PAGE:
, November 2011
In some ways this is a try-before-you-buy set, as Thielemann’s interpretative decisions won’t be to everyone’s taste. However, the playing and the presentation surely will. The Vienna Philharmonic clearly enjoy a very close relationship with this conductor and they seem to relish the opportunity to play with him. The beauty of the string sound and the character of the wind playing are second to none, and they are captured brilliantly in the splendour of the Muskiverein. Furthermore, the quality of the surround sound is excellent: the centre speaker is perhaps a little too prominent, but the immersive experience is most effective. Each director manages to capture the picture well too, putting the eye where the ear suggests it should be…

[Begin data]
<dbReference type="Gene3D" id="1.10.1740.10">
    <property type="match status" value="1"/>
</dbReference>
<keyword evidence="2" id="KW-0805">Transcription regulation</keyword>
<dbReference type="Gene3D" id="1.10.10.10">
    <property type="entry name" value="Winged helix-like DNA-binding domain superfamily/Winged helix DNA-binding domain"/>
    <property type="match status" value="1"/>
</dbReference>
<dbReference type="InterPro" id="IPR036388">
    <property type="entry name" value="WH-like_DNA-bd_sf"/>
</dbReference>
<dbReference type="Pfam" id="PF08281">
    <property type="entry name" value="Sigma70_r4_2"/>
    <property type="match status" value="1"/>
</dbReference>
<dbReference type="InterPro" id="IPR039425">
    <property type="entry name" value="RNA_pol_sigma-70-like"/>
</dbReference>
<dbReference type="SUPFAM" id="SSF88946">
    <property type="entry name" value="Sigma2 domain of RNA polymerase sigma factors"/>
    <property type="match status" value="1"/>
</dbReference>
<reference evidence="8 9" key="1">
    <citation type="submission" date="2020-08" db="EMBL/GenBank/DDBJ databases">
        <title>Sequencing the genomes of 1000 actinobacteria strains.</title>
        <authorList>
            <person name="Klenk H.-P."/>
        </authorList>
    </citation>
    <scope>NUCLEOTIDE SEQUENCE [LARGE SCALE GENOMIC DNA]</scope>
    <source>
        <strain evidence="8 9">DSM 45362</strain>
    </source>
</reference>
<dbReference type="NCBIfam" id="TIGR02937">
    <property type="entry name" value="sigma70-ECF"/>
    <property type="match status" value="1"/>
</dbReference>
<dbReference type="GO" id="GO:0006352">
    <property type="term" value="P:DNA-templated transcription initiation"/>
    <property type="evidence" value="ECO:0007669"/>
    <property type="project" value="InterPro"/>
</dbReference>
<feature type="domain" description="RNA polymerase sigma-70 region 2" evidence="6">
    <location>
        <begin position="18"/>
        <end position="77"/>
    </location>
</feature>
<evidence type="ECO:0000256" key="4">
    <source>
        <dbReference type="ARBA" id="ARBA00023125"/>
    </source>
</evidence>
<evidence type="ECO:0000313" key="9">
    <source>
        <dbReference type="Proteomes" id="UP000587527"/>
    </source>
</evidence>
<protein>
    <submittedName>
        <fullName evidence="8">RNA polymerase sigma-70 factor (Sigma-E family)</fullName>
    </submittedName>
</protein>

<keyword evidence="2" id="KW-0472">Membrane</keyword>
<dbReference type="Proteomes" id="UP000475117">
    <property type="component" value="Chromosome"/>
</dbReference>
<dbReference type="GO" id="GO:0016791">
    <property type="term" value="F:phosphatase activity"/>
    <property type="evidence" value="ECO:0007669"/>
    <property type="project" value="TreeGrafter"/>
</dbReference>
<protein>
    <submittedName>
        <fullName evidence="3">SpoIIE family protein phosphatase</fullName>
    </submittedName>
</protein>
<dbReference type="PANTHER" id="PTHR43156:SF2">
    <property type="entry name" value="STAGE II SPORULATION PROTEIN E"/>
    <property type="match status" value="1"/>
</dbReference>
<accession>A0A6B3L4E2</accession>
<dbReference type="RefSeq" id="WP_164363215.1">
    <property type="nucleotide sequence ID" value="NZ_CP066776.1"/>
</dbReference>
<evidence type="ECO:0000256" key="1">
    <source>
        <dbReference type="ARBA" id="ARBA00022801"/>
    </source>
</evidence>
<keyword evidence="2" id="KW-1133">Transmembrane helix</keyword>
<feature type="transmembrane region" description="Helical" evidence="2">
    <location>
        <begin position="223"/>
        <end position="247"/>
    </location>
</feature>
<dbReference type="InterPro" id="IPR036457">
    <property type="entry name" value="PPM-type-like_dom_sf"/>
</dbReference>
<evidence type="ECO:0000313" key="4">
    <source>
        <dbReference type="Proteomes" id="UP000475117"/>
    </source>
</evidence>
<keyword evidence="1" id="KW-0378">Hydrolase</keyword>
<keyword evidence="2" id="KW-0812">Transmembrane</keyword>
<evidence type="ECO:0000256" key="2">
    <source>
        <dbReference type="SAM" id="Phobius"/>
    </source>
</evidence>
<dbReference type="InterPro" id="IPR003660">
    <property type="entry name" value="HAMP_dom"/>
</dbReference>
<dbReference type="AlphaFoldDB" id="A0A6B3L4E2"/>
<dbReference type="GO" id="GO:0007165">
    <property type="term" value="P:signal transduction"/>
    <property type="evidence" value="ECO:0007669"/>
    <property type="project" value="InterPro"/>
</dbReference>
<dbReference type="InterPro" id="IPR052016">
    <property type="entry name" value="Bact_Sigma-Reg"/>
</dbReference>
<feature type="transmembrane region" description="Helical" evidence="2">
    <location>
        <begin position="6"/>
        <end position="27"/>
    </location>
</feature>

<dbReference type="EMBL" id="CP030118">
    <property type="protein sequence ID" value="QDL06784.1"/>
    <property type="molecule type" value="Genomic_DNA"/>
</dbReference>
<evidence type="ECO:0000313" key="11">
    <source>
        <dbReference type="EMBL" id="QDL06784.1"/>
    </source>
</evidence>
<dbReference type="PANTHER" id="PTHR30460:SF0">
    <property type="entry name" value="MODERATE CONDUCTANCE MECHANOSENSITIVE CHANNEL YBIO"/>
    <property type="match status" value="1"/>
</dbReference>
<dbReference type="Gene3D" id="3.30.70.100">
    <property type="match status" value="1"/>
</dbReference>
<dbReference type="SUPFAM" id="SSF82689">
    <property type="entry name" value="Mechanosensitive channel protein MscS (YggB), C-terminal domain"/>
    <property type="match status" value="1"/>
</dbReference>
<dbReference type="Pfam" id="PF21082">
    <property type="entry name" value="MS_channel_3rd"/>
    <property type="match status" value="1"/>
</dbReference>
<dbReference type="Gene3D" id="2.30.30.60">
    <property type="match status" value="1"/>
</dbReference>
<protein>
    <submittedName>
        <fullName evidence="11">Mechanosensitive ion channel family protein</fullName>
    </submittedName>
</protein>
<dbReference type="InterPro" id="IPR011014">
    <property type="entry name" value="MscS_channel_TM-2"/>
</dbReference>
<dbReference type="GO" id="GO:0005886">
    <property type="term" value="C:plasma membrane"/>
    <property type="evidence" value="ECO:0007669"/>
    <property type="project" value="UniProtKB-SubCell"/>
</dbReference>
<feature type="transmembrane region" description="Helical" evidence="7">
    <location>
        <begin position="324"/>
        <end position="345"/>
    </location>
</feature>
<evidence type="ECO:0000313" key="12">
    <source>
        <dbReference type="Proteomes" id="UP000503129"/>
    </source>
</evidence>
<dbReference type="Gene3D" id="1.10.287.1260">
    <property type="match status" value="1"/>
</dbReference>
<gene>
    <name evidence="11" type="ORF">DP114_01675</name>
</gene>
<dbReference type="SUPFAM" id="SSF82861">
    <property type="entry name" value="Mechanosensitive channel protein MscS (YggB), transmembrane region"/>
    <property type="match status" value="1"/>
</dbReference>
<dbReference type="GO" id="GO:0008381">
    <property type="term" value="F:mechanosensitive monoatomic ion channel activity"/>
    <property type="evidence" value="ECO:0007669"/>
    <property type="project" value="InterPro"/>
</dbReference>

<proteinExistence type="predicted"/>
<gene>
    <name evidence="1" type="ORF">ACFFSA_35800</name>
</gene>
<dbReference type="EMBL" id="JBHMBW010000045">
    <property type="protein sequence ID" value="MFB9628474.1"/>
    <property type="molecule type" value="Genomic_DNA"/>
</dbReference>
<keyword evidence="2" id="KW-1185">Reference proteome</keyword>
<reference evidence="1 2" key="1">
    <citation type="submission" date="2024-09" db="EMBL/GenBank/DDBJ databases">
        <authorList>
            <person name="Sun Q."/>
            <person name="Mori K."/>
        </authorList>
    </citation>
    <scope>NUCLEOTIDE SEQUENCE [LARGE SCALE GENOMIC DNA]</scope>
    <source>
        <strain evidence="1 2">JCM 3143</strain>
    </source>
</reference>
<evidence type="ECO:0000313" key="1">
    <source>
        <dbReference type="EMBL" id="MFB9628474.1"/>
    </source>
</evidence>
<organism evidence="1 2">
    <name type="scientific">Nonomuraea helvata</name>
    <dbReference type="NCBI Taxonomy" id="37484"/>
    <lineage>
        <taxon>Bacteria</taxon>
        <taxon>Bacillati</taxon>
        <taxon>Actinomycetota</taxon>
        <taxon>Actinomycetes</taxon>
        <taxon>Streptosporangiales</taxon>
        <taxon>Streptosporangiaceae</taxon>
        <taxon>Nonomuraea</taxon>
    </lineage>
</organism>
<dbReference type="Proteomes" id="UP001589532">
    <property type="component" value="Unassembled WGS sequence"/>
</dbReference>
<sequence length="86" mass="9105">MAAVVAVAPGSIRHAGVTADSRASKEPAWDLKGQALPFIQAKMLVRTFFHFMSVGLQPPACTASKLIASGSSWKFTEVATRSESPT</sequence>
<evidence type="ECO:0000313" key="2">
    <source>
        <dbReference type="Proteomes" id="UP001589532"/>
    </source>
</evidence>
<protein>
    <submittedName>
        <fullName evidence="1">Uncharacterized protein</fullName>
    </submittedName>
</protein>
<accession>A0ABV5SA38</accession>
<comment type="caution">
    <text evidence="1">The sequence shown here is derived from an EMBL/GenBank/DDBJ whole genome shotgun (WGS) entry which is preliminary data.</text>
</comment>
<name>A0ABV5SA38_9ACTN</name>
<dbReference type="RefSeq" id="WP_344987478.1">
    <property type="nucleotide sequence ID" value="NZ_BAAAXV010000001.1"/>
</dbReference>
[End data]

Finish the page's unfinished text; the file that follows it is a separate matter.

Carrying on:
…this set would demand the attention of most music-lovers. Thielemann’s Beethoven is rigorous, intellectual and well considered, even if you don’t always agree with him, and the playing is outstanding throughout. Unitel has given us an interpretation which won’t replace the classics but is worthy to sit alongside them, a bold attempt to recapture and redefine Beethoven for the 21st century.